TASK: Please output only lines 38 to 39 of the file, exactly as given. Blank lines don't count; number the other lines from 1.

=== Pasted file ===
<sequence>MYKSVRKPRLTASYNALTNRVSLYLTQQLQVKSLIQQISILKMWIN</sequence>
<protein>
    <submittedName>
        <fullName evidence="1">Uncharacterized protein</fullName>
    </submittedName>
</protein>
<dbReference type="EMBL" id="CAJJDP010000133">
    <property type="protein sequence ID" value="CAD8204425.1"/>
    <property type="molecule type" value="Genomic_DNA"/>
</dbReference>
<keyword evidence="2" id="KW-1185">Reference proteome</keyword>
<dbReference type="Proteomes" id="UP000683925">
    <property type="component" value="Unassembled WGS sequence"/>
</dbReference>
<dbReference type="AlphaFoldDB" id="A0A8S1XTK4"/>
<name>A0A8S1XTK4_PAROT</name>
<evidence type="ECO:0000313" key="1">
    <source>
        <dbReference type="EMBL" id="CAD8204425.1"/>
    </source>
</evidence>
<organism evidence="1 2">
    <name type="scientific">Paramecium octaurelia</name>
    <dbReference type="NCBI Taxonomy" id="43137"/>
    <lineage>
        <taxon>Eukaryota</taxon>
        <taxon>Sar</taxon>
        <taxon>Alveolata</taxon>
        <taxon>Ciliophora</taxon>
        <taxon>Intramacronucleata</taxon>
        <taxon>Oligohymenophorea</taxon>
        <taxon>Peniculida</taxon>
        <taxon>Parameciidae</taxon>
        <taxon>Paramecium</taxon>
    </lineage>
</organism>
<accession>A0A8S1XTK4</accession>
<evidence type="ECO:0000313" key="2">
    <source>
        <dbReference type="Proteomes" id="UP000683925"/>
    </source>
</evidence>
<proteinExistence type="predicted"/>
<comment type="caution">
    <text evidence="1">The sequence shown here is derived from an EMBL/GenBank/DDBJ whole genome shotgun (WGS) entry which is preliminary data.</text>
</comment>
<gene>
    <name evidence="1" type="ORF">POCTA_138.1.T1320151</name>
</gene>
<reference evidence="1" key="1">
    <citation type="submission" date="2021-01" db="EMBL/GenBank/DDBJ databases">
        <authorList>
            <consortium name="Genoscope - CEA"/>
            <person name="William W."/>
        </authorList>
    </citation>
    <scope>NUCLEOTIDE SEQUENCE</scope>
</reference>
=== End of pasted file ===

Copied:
<evidence type="ECO:0000313" key="2">
    <source>